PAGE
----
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#2805 Fieseler Fi 103 (V1)

20080528-17 Fieseler Fi 103 (V1) Military Aviation Museum NL.jpg Thumbnails#2804 Fieseler Fi 103 (V1)

Fieseler Fi 103 (Vergeltungswaffe 1 or V1) at the Military Aviation Museum, Kamp Zeist (the Netherlands)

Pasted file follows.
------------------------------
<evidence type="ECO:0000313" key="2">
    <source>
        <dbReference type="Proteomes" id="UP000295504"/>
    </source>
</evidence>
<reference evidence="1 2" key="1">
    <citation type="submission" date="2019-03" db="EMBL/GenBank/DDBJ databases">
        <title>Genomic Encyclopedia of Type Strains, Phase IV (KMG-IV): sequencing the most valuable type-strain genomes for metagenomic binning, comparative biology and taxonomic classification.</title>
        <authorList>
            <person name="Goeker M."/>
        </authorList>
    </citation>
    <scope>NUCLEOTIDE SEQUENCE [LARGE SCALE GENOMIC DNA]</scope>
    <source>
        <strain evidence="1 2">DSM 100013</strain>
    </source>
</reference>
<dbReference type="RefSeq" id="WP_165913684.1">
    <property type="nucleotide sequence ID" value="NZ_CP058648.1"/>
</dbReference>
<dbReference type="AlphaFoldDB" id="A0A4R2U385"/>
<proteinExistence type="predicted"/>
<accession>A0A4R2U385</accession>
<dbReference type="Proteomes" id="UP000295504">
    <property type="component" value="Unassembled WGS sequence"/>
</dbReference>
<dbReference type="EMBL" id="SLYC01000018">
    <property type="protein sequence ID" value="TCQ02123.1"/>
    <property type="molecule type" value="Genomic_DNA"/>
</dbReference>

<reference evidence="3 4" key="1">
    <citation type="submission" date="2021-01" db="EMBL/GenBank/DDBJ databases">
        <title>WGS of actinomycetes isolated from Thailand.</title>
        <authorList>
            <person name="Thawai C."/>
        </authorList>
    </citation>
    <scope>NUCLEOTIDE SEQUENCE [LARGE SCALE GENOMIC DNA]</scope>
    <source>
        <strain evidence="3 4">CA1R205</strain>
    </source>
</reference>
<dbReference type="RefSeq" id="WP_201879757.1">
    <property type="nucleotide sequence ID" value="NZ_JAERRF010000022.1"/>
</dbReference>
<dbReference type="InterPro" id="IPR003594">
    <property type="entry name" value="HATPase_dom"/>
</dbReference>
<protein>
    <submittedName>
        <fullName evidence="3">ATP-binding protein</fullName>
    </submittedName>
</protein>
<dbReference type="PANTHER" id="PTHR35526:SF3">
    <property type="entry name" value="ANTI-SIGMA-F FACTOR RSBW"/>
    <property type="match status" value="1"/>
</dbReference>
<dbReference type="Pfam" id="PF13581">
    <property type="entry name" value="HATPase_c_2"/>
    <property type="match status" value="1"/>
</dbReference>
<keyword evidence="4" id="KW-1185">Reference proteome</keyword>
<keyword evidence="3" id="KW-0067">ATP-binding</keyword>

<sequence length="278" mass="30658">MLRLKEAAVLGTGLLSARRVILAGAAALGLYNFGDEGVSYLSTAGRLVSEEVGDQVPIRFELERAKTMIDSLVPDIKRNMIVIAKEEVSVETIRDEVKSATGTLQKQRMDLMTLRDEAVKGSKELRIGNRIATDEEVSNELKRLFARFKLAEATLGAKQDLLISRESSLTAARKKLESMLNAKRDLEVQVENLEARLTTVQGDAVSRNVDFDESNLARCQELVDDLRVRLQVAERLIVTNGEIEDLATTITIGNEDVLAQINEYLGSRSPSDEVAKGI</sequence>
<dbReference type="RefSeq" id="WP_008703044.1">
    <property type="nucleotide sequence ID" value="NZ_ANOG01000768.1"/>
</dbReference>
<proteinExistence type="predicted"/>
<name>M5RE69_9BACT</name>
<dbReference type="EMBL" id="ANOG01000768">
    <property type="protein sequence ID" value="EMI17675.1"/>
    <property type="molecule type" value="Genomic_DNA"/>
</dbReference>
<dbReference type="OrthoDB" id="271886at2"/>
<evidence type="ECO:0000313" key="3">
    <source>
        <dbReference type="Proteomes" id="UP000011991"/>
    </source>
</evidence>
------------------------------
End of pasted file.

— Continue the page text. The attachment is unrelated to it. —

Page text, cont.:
The V-1 (Vergeltungswaffe 1 or V1) flying bomb was an early pulsejet-powered predecessor of the cruise missile or Unmanned Aerial Vehicle (UAV). The V-1 was designed under the codename "Kirschkern" (Cherry Stone) by Robert Lüsser of the German aircraft factory Fieseler and Fritz Gosslau of the Argus Motoren company, with a fuselage constructed mainly of welded steel sheets and wings built of plywood. The simple Argus-built pulse jet engine pulsed 50 times per second and the characteristic buzzing sound gave rise to the colloquial names "Buzz Bomb" or "Doodlebug" (a common name for a wide variety of insects). It was known briefly in Germany (on Hitler's orders) as "Maikäfer" (May Bug) and "Krähe" (Crow). The V-1 could reach a maximum speed of 656 km/h (407 mph) flying between 600 to 900 metres (2000 to 3000 ft) and had originally a maximum range of 240 km (about 150 miles) but this was improved to 420 km (about 260 miles) to allow for it to be launched from Holland. The V-1 weighed 2150 kg (4740 lb), including the gasoline fuel and a 850 kg (1874 lb) warhead. The first of the so-called Vergeltungswaffen (retaliatory weapons or reprisal weapons) designed for terror bombing of London, the V-1 was fired from launch sites along the French (Pas-de-Calais) and Dutch coasts. The first V-1 was launched at London on 13 June 1944, one week after the successful Allied landing in Europe. At its peak, more than one hundred V-1s a day were fired at south-east England, 9521 in total, decreasing in number as sites were overrun until October 1944, when the last V-1 site in range of Britain was overrun by Allied forces. After this, the V-1s were directed at the port of Antwerp and other targets in Belgium, with 2448 V-1s being launched. The attacks stopped when the last launch site was overrun on 29 March 1945.